Signed in pencil on tab: butterfly Inscribed in pencil, on verso, l.l. (in Whistler's hand): "Battersea Morn" - 1st - / Plate destroyed Signed on the plate, u.r.: butterfly Watermark: Arms of Amsterdam
A stretch of water in the foreground and middle ground leads to a horizontal distant shore that is composed of a series of horizontal stepped recessions. The buildings on the far shore appear to be industrial buildings, with many smokestacks. At the bottom of the image are some lightly drawn boats.
Whsitler's home in Chelsea afforded him with views such as this looking towards the commercial portions of Battersea, across the Thames. Whistler favored depicting the river at transitional times of day: dawn, dusk, nighttime because the reduced lighting suggested a poetic beauty, even of warehouses, that broad daylight did not. Here, at dawn, Whistler captures the moment when the shape and mass of objects just begins to coalesce and take on substance.
Semi-circular goldweight with horizontally incised rays.
Goldweights have long been used and produced by Akan-speaking peoples of what is now Ghana and Côte d'Ivoire. The oldest and most numerous kind of weights are the abstract ones, made of little blocks of brass, bronze or copper. Circular and semi-circular shapes are fairly common among the abstract weights; they are commonly interpreted as either the sun or the moon and the life-giving powers of either of them.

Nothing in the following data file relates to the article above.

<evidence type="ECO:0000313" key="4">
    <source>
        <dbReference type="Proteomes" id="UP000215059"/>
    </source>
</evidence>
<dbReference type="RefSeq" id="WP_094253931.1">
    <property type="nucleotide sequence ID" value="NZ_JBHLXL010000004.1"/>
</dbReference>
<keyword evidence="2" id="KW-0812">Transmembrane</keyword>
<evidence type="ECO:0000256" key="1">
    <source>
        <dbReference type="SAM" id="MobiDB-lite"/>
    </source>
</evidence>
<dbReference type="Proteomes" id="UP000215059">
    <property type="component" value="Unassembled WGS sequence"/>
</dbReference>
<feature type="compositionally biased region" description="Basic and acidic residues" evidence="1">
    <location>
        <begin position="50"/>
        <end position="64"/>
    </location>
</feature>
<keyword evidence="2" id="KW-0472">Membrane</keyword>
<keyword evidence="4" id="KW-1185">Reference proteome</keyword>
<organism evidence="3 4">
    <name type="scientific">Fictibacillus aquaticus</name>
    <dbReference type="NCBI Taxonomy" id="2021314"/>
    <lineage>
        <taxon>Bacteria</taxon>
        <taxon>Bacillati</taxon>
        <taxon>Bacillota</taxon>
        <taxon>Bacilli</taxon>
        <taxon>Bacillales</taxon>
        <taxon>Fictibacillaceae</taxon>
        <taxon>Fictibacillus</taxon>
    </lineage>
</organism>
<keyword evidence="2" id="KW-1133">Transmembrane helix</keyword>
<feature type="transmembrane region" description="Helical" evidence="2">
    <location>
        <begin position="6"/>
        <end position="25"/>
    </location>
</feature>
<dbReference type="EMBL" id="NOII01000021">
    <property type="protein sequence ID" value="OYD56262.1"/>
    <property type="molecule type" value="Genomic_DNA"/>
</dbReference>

A man and a woman amble down the street under a crescent moon. The woman plays a stringed instrument, and a woman on a balcony above leans out to listen. Two small dogs in the street appear to howl up at the moon, perhaps joining in the chorus.
Takahashi Hiroaki worked with the prolific twentieth century publisher of woodblock prints Watanabe Shozaburo (1885-1962). Takahashi was trained in Nihonga, or Japanese painting, and dedicated much of his time to paintings for exhibitions and illustrations for scientific publications. His nostalgic “Old Japan” imagery was highly sought after by collectors in Europe and North America. Takahashi’s work attempts to capture the essence of cultural events and everyday life.
Two men sit on a bench at the lower right. Behind them is a large expanse of water; barges ply the water while smokestacks and buildings are visible on the opposite shore. The overall impression is one of foggy weather and features are generally indistinct.
Whistler found that liminal times of day offered effects that he could translate into a particularly appealing visual poetry. Many of his works sited from the part of Chelsea where he lived looked across the Thames towards the industrial establishments of London; these unpromising views were transformed by his atmospheric and evocative portrayals.
The dark color pallette and the moon indicate that the image is set at night. There are people standing in the water, bending over in search of fish. Others stand on the bank, helping with the fishing process. Also shown are the silhouettes of a bridge over the water and the mountains in the distance.
A boy stands at the front of the painting, arms crossed and face solemn. He is wearing an oversized white shirt that comes down to his knees. A figure, most likely a woman, stands behind him with her back turned. Her head is covered in a long black headscarf that is traditional to Jewish culture. Behind them is a blue horizon.
A girl is facing left, while there is a unicorn on the left and a butterfly on the bottom left of the printing. The sun is above the unicorn indicating it is in the middle of the day, in the afternoon.
The sun sets in the horizon, in the forefront of the photo is a large body of water with three people floating across in a boat. The person in the middle has been photographed in mid-stroke. The figures are cast in the shadow of the setting sun.